If an animal, in this case a monkey, takes a photo following a painstakingly crafted set-up…..who owns the copyright?

  1. The Monkey
  2. The Photographer
  3. No one

Let’s discuss. Pictures have the ability to tell a story, amaze and astonish people. However the speed with which they can now travel to almost every corner of the globe within a very short space of time should be a salutary warning to all professional photographers.

The monkey selfie appeared somewhere online and rapidly did a freebie tour of the globe. This has in effect severely limited this Photographers ability to profit from what was clearly a stunning picture.

I am of course talking about the Monkey Selfie, which, when it first emerged, appeared all over the place without the photographer’s permission.  Because of this and now the continued appearance on Wikipedia, the photographer estimates he has lost in the region of £10,000.

The photo was easily downloadable and usable with no clear copyright protection and this meant few people or organisations respected the Photographers rights. Shutting the door after the monkey has bolted it seems has proved impossible.

Arguments for and against:

There have been two sides to this argument.

One argument in favour of Wikipedia and other publishers of this picture is that no one owned the copyright because the picture was taken by a monkey. A monkey is not a natural person in the eyes of the law. It is an animal that does not possess the intellect to intentionally take a photo and therefore is incapable of owning its copyright.

The other argument is that of the photographer. The photographer spent a lot of time and effort engineering the shot including painstakingly socialising with the monkey group. He intentionally left his camera in situ, switched on and set up to take the picture.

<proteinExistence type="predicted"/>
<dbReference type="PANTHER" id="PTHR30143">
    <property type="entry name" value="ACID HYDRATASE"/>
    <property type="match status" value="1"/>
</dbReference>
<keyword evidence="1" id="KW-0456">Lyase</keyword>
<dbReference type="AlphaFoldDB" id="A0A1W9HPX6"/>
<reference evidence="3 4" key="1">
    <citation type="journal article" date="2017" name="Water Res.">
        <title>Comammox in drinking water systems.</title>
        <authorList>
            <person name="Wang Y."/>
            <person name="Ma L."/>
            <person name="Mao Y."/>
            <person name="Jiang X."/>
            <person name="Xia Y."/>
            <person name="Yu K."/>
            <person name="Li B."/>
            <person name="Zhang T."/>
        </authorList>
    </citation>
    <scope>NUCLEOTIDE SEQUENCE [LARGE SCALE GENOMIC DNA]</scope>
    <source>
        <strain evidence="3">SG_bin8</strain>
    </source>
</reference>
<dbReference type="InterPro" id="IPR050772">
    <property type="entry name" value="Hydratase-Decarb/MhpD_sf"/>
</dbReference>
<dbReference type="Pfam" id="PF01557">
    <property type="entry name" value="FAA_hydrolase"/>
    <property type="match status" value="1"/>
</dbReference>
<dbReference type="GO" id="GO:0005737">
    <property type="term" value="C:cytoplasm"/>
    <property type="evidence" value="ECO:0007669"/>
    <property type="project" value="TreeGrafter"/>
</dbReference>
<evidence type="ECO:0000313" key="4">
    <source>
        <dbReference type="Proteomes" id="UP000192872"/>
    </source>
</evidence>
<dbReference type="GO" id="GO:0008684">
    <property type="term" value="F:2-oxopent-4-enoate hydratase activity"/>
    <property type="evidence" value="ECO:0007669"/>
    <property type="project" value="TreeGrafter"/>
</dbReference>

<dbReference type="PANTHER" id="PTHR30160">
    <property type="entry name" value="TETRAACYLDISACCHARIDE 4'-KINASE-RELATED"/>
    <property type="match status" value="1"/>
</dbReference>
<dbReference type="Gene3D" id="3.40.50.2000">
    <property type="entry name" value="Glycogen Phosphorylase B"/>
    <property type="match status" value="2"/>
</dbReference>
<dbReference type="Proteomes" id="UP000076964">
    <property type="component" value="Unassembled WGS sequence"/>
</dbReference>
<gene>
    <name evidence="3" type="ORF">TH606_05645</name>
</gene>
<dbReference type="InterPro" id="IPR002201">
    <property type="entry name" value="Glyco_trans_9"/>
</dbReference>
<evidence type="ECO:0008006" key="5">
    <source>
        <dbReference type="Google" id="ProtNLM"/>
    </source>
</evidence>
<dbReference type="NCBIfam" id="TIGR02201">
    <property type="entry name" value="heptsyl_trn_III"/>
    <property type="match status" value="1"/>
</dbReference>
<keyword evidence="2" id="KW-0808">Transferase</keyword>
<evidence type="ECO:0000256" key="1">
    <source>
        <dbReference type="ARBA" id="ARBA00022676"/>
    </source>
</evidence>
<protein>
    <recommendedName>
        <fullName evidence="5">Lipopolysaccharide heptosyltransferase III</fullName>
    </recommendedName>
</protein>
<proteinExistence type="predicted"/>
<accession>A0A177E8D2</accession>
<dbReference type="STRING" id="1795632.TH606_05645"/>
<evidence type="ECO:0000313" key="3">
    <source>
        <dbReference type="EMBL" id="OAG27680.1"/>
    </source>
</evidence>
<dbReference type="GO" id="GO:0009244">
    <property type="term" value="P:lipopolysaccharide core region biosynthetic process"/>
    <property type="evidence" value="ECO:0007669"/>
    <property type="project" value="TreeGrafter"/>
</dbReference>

Possible solutions;

Before releasing the picture the photographer should have carefully considered his business and legal position. For example he could have registered the pictures Copyright, formally establishing his ownership, rather than simply relying on implied Copyright laws that are not terribly well observed or policed, either in the UK and elsewhere in the World.

If you create a picture that excites you as a Photographer then it is likely to have a commercial value that needs to be protected……before publication… anyone, even friends and relatives. You must keep it out of the public domain until ready.

Once protected, you will be in a position to exploit the commercial value of the picture. Stephen Attree of Myers Lister Price comments:  “Registering the image ownership and seeking distribution and publishing rights and opportunities through the Copyright Licensing Agency would be one way” comments Stephen. “If you’re trying to DIY and keep fees down then you’d have to embed the image with a copyright notice (including your contact details) to claim the copyright before distribution.”

Unfortunately, because abuse of Copyright is so endemic in this internet age it is unfortunately highly unlikely you will be insured for legal costs to pursue Copyright claims. You may however be able to get legal Helpline advice and if a member of a Photography organisation such as the Guild of Photographers  you will get some invaluable and friendly expertise to guide you along the way.

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